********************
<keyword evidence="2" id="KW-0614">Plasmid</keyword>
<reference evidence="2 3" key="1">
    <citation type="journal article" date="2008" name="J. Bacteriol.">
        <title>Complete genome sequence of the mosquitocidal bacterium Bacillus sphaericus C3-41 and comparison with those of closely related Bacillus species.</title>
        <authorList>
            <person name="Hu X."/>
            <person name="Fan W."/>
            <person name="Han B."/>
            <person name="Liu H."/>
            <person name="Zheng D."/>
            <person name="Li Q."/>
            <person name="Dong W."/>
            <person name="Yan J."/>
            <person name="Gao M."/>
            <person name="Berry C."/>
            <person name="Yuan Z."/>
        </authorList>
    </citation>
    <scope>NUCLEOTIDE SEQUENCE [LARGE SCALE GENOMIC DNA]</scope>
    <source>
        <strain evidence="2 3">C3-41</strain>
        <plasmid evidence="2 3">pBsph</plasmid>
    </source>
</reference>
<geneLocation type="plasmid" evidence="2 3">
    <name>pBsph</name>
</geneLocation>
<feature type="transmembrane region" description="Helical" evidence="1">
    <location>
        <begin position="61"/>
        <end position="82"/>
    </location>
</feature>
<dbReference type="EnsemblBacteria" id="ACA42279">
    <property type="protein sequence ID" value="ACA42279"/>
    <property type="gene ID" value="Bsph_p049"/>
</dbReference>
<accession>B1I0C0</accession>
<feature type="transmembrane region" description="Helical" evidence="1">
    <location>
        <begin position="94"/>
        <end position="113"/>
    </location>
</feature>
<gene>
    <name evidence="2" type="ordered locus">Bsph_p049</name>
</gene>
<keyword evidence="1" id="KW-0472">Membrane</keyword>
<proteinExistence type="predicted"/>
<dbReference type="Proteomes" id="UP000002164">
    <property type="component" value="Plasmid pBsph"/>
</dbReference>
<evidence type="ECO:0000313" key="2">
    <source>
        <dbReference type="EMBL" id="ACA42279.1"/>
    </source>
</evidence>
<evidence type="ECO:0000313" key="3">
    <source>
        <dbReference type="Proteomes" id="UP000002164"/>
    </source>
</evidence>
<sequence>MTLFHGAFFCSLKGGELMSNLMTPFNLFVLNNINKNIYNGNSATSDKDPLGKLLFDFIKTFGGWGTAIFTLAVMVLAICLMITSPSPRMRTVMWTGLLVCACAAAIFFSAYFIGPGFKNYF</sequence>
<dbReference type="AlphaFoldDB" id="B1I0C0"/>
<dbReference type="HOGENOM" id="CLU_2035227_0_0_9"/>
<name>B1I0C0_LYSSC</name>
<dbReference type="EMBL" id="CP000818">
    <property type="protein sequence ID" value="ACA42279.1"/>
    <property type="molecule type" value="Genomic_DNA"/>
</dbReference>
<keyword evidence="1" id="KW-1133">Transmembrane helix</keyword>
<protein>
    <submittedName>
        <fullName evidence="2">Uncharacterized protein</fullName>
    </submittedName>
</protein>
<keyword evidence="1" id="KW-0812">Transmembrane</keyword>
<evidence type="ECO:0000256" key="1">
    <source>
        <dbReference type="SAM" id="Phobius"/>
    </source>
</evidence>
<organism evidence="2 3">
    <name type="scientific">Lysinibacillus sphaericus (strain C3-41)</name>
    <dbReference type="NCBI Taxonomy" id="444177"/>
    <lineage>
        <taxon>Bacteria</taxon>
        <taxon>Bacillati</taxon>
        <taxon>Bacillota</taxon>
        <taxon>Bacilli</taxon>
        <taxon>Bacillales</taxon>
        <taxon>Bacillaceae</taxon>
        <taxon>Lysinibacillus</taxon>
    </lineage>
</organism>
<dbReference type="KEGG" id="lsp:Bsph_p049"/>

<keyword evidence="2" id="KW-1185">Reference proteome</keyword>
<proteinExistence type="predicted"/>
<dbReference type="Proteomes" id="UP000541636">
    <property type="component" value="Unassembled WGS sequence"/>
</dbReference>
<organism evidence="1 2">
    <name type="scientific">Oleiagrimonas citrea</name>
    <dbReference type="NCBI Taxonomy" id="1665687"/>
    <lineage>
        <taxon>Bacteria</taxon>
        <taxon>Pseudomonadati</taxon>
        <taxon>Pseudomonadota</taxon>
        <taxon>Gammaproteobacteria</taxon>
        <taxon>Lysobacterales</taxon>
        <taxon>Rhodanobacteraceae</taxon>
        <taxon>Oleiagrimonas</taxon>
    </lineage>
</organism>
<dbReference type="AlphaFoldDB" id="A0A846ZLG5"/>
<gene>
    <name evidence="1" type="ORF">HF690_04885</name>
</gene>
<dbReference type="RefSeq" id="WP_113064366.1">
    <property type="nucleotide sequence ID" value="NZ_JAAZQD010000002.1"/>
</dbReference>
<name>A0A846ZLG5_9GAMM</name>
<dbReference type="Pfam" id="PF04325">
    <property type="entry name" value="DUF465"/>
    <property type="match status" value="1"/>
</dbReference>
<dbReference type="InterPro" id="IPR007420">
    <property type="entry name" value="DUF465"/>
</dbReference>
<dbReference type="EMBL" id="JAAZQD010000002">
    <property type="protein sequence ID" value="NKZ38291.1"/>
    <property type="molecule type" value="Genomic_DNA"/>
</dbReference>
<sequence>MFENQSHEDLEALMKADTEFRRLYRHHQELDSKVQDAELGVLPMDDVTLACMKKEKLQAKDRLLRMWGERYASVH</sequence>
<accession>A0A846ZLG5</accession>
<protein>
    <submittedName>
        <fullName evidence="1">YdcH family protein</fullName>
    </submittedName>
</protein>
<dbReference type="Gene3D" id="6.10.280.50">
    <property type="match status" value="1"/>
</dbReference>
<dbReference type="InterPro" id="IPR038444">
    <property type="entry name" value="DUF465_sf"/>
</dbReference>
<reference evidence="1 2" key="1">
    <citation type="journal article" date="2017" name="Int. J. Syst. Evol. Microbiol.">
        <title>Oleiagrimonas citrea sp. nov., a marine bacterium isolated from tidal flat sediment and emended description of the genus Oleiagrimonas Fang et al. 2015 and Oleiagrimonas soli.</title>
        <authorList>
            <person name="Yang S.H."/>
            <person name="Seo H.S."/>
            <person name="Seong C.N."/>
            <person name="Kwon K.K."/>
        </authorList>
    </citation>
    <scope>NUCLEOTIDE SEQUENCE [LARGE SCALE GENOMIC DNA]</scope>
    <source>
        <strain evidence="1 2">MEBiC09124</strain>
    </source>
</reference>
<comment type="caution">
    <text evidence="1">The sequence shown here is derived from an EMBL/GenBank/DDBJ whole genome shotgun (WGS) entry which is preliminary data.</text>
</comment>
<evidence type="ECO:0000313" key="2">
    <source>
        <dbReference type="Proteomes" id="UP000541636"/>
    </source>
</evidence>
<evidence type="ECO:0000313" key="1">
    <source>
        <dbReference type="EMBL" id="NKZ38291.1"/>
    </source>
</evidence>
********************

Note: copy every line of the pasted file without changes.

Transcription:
<keyword evidence="2" id="KW-0614">Plasmid</keyword>
<reference evidence="2 3" key="1">
    <citation type="journal article" date="2008" name="J. Bacteriol.">
        <title>Complete genome sequence of the mosquitocidal bacterium Bacillus sphaericus C3-41 and comparison with those of closely related Bacillus species.</title>
        <authorList>
            <person name="Hu X."/>
            <person name="Fan W."/>
            <person name="Han B."/>
            <person name="Liu H."/>
            <person name="Zheng D."/>
            <person name="Li Q."/>
            <person name="Dong W."/>
            <person name="Yan J."/>
            <person name="Gao M."/>
            <person name="Berry C."/>
            <person name="Yuan Z."/>
        </authorList>
    </citation>
    <scope>NUCLEOTIDE SEQUENCE [LARGE SCALE GENOMIC DNA]</scope>
    <source>
        <strain evidence="2 3">C3-41</strain>
        <plasmid evidence="2 3">pBsph</plasmid>
    </source>
</reference>
<geneLocation type="plasmid" evidence="2 3">
    <name>pBsph</name>
</geneLocation>
<feature type="transmembrane region" description="Helical" evidence="1">
    <location>
        <begin position="61"/>
        <end position="82"/>
    </location>
</feature>
<dbReference type="EnsemblBacteria" id="ACA42279">
    <property type="protein sequence ID" value="ACA42279"/>
    <property type="gene ID" value="Bsph_p049"/>
</dbReference>
<accession>B1I0C0</accession>
<feature type="transmembrane region" description="Helical" evidence="1">
    <location>
        <begin position="94"/>
        <end position="113"/>
    </location>
</feature>
<gene>
    <name evidence="2" type="ordered locus">Bsph_p049</name>
</gene>
<keyword evidence="1" id="KW-0472">Membrane</keyword>
<proteinExistence type="predicted"/>
<dbReference type="Proteomes" id="UP000002164">
    <property type="component" value="Plasmid pBsph"/>
</dbReference>
<evidence type="ECO:0000313" key="2">
    <source>
        <dbReference type="EMBL" id="ACA42279.1"/>
    </source>
</evidence>
<evidence type="ECO:0000313" key="3">
    <source>
        <dbReference type="Proteomes" id="UP000002164"/>
    </source>
</evidence>
<sequence>MTLFHGAFFCSLKGGELMSNLMTPFNLFVLNNINKNIYNGNSATSDKDPLGKLLFDFIKTFGGWGTAIFTLAVMVLAICLMITSPSPRMRTVMWTGLLVCACAAAIFFSAYFIGPGFKNYF</sequence>
<dbReference type="AlphaFoldDB" id="B1I0C0"/>
<dbReference type="HOGENOM" id="CLU_2035227_0_0_9"/>
<name>B1I0C0_LYSSC</name>
<dbReference type="EMBL" id="CP000818">
    <property type="protein sequence ID" value="ACA42279.1"/>
    <property type="molecule type" value="Genomic_DNA"/>
</dbReference>
<keyword evidence="1" id="KW-1133">Transmembrane helix</keyword>
<protein>
    <submittedName>
        <fullName evidence="2">Uncharacterized protein</fullName>
    </submittedName>
</protein>
<keyword evidence="1" id="KW-0812">Transmembrane</keyword>
<evidence type="ECO:0000256" key="1">
    <source>
        <dbReference type="SAM" id="Phobius"/>
    </source>
</evidence>
<organism evidence="2 3">
    <name type="scientific">Lysinibacillus sphaericus (strain C3-41)</name>
    <dbReference type="NCBI Taxonomy" id="444177"/>
    <lineage>
        <taxon>Bacteria</taxon>
        <taxon>Bacillati</taxon>
        <taxon>Bacillota</taxon>
        <taxon>Bacilli</taxon>
        <taxon>Bacillales</taxon>
        <taxon>Bacillaceae</taxon>
        <taxon>Lysinibacillus</taxon>
    </lineage>
</organism>
<dbReference type="KEGG" id="lsp:Bsph_p049"/>

<keyword evidence="2" id="KW-1185">Reference proteome</keyword>
<proteinExistence type="predicted"/>
<dbReference type="Proteomes" id="UP000541636">
    <property type="component" value="Unassembled WGS sequence"/>
</dbReference>
<organism evidence="1 2">
    <name type="scientific">Oleiagrimonas citrea</name>
    <dbReference type="NCBI Taxonomy" id="1665687"/>
    <lineage>
        <taxon>Bacteria</taxon>
        <taxon>Pseudomonadati</taxon>
        <taxon>Pseudomonadota</taxon>
        <taxon>Gammaproteobacteria</taxon>
        <taxon>Lysobacterales</taxon>
        <taxon>Rhodanobacteraceae</taxon>
        <taxon>Oleiagrimonas</taxon>
    </lineage>
</organism>
<dbReference type="AlphaFoldDB" id="A0A846ZLG5"/>
<gene>
    <name evidence="1" type="ORF">HF690_04885</name>
</gene>
<dbReference type="RefSeq" id="WP_113064366.1">
    <property type="nucleotide sequence ID" value="NZ_JAAZQD010000002.1"/>
</dbReference>
<name>A0A846ZLG5_9GAMM</name>
<dbReference type="Pfam" id="PF04325">
    <property type="entry name" value="DUF465"/>
    <property type="match status" value="1"/>
</dbReference>
<dbReference type="InterPro" id="IPR007420">
    <property type="entry name" value="DUF465"/>
</dbReference>
<dbReference type="EMBL" id="JAAZQD010000002">
    <property type="protein sequence ID" value="NKZ38291.1"/>
    <property type="molecule type" value="Genomic_DNA"/>
</dbReference>
<sequence>MFENQSHEDLEALMKADTEFRRLYRHHQELDSKVQDAELGVLPMDDVTLACMKKEKLQAKDRLLRMWGERYASVH</sequence>
<accession>A0A846ZLG5</accession>
<protein>
    <submittedName>
        <fullName evidence="1">YdcH family protein</fullName>
    </submittedName>
</protein>
<dbReference type="Gene3D" id="6.10.280.50">
    <property type="match status" value="1"/>
</dbReference>
<dbReference type="InterPro" id="IPR038444">
    <property type="entry name" value="DUF465_sf"/>
</dbReference>
<reference evidence="1 2" key="1">
    <citation type="journal article" date="2017" name="Int. J. Syst. Evol. Microbiol.">
        <title>Oleiagrimonas citrea sp. nov., a marine bacterium isolated from tidal flat sediment and emended description of the genus Oleiagrimonas Fang et al. 2015 and Oleiagrimonas soli.</title>
        <authorList>
            <person name="Yang S.H."/>
            <person name="Seo H.S."/>
            <person name="Seong C.N."/>
            <person name="Kwon K.K."/>
        </authorList>
    </citation>
    <scope>NUCLEOTIDE SEQUENCE [LARGE SCALE GENOMIC DNA]</scope>
    <source>
        <strain evidence="1 2">MEBiC09124</strain>
    </source>
</reference>
<comment type="caution">
    <text evidence="1">The sequence shown here is derived from an EMBL/GenBank/DDBJ whole genome shotgun (WGS) entry which is preliminary data.</text>
</comment>
<evidence type="ECO:0000313" key="2">
    <source>
        <dbReference type="Proteomes" id="UP000541636"/>
    </source>
</evidence>
<evidence type="ECO:0000313" key="1">
    <source>
        <dbReference type="EMBL" id="NKZ38291.1"/>
    </source>
</evidence>